You don’t need a flagship store

Most brands sell their products in mediocre online shops for the recommended retail price. This will never work and is just wasted money.

You don't need a flagship store
Adidas Flagship Store, NYC, ©adidas

When Adidas states its intent to generate four billion euros in sales from online trading alone by 2020 or L’Oréal boss Jean-Paul Agon declared in 2016 that e-commerce is not the cherry on the cake, but the cake, then other brand manufacturers’ mouths become watery. In times in which retailers are either blackmailing brands with ruinous purchase prices, presenting products poorly or fighting for survival themselves due to declining traffic, brands see e-commerce as the direct path to the customer. They have their digital agencies build generous flagship stores for them and invest time and money to make their internal processes B2C-capable – only to find out a short time later that direct business with customers is not really worthwhile either.

Marcus Diekmann is not very surprised by this. The founder of the agency Shopmacher alarmed the industry in 2011 with his book “E-Commerce lohnt sich nicht” (E-commerce is not worth the effort). He subsequently switched to the customer side and developed digital strategies for the mattress company Concord, the Dutch bicycle manufacturer Accell and the medium-sized company Rose Bikes, among others. In his own projects and as an advisor for various manufacturers and retailers, he is seeing his theory from 2011 confirmed: many brands don’t know what awaits them in e-commerce.

The will is there, but the skills are lacking

“If manufacturers want to implement their own e-commerce strategy and sell directly to end customers via digital media, they have to check their skill set very carefully in advance,” he says. The will to sell online is now there. But the skills, i.e. what is necessary to be successful in direct sales, are still not clear to most manufacturers. According to his definition, there are two levels of “killer factors” that are necessary for successful digital direct sales. And only those who manage to achieve level I have to think about level II at all.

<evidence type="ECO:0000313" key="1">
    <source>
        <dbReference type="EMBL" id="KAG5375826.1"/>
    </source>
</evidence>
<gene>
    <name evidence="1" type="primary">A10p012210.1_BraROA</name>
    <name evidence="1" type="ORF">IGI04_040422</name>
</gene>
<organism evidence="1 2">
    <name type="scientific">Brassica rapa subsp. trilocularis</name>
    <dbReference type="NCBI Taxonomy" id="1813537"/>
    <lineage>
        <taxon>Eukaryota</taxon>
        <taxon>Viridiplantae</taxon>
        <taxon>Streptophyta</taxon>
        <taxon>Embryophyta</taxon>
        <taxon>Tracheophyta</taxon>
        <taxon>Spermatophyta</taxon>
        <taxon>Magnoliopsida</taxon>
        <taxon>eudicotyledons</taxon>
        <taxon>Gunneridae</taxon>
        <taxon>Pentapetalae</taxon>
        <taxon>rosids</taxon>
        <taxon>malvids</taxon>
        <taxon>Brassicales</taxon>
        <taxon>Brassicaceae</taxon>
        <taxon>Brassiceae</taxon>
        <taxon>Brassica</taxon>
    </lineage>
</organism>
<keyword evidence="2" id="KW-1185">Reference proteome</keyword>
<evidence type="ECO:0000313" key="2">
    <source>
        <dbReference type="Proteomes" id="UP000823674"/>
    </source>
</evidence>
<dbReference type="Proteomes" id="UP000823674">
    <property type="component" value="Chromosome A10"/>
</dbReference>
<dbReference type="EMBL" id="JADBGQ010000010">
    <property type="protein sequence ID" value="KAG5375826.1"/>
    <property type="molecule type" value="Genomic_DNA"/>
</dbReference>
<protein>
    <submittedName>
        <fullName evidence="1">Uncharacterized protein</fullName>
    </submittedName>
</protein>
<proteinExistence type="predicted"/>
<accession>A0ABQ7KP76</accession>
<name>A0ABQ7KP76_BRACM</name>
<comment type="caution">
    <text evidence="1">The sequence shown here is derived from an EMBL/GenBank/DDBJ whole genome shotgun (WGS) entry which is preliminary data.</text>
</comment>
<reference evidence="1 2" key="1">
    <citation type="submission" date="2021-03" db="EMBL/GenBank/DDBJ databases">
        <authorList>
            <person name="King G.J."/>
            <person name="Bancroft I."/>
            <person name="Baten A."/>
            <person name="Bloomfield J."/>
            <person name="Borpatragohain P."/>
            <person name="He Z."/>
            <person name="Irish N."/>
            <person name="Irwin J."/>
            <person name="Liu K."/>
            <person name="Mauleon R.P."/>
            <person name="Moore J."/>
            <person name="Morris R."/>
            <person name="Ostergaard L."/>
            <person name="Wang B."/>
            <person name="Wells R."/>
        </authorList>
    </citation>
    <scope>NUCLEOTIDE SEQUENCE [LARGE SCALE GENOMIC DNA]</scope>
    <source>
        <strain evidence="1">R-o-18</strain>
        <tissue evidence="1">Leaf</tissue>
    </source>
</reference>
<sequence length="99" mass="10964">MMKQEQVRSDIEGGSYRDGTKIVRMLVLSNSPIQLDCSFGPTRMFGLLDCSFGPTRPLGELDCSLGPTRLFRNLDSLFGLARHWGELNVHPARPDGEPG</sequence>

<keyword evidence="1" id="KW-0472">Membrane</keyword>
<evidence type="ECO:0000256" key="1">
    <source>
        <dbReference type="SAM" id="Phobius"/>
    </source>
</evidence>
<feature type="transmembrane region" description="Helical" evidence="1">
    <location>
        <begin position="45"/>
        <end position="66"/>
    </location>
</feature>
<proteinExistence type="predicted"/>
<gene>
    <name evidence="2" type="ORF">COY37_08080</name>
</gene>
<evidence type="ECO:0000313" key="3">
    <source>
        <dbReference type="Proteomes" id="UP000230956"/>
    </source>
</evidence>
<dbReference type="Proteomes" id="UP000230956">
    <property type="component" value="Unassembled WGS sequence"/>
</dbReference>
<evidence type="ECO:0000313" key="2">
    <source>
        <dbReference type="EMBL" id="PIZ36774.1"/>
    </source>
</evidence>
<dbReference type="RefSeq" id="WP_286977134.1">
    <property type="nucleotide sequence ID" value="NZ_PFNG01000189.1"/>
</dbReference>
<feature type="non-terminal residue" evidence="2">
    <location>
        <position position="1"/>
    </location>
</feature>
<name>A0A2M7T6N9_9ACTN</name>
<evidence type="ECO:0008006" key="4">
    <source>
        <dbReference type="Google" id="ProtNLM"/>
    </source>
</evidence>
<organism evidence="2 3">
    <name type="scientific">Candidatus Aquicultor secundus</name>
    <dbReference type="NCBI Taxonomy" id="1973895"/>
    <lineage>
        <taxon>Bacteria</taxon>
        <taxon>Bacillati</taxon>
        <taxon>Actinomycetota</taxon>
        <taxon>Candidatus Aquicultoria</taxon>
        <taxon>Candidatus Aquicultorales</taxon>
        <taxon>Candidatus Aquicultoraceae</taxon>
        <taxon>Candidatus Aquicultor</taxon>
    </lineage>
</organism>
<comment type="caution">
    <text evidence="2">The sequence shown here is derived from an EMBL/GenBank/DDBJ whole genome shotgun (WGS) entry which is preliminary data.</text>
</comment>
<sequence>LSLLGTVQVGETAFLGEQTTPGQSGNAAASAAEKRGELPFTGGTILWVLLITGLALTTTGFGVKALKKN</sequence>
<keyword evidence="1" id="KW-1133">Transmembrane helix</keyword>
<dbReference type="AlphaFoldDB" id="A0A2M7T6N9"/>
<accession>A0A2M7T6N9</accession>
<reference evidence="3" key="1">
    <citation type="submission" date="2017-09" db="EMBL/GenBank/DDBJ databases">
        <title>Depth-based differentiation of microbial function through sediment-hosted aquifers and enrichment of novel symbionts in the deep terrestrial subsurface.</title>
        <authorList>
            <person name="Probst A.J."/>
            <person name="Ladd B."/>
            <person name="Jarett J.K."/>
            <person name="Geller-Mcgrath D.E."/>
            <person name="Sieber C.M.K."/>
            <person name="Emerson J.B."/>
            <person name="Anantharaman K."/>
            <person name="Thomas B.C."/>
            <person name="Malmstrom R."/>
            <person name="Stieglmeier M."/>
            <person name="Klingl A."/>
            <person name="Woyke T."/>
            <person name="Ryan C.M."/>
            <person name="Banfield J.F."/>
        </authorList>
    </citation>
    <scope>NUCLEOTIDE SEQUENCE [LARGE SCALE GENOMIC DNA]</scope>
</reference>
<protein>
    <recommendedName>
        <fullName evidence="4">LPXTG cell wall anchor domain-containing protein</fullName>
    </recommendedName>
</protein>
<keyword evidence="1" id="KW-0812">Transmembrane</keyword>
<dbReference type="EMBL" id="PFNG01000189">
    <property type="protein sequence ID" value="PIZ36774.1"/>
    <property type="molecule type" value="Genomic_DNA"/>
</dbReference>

Killer factors, level I:

  • Best product policy
  • Best pricing policy
  • Best reach
  • Best willingness to innovate

Killer factors, level II:

  • Best services (customer care, payment methods, delivery conditions, delivery times, exchange rights)
  • Best features (best UX, digital advice, best search, best filters, best configurators)
  • Best organization (processes, employees)
  • Flexibility (error culture = test, learn, build bigger)

Only when manufacturers have a good overview of their own will & skill as well as realistic responses to the market, does digital direct sales make sense. Failure can come quickly. This is the case, for example, if another online player offers the manufacturer’s products via its own platforms at lower prices and with better service. “Three to five percent price differences are decisive for success or failure,” says Diekmann. Nevertheless, many manufacturers still believe that their name alone suffices to offer products in a unique way and make them successful.

Instagram is replacing the online flagship store

A typical misunderstanding is that customers expect brands to offer a complete online assortment. For Diekmann, this is of little relevance: “If you haven’t done your homework, an online shop like this is more like a marketing showcase with a purchasing function than a customer service function and not a real e-commerce strategy,” he says. Web shops are no longer in such demand as a source of inspiration anyway. Platforms like Instagram, Facebook, YouTube or Pinterest are increasingly taking on this role.

Instead of investing in e-commerce channels, manufacturers should invest in market power again and become must-have brands that dictate the rules of the game to most retailers and don’t get them dictated by retailers. Intel showed how to do this many years ago. Through massive investments in push marketing directly to the end consumer, Intel has become such a significant brand with “Intel inside” that retailers had to install it whether they wanted it or not.

Supporting dealers digitally rather than selling digitally yourself

At the same time, brands that want to be successful on the long term must invest in digital processes. Well prepared product data and good content for digital retail partners is still lacking. Product availability also has to change. “Pre-ordering has to stop,” demands Diekmann. Manufacturers would need to supply retailers just in time and therefore invest massively in availability. “It’s like pharmacies. They only have a certain assortment in stock, but everything else is provided to the customer on the same day thanks to the good logistics of the wholesalers and manufacturers.” Drop-shipment processes also help dealers supply consumers more quickly.

"The vision of the manufacturers must be to become the best supporter of the retailers with regard to all digital topics"

Marcus Diekmann

“The vision of the manufacturers must be to become the best supporter of the retailers with regard to all digital topics,” says Diekmann. As a side effect, you can equip yourself for direct business and, if necessary, flip the switch if you lose numerous retail partners, for example.

The bottom line:

An online flagship store is not a must for brand manufacturers. Those who will be successful are the ones who sell the best products at the best prices and at the same time have a high reach and a high willingness to invest. Otherwise, brands should focus on enabling their retailers.

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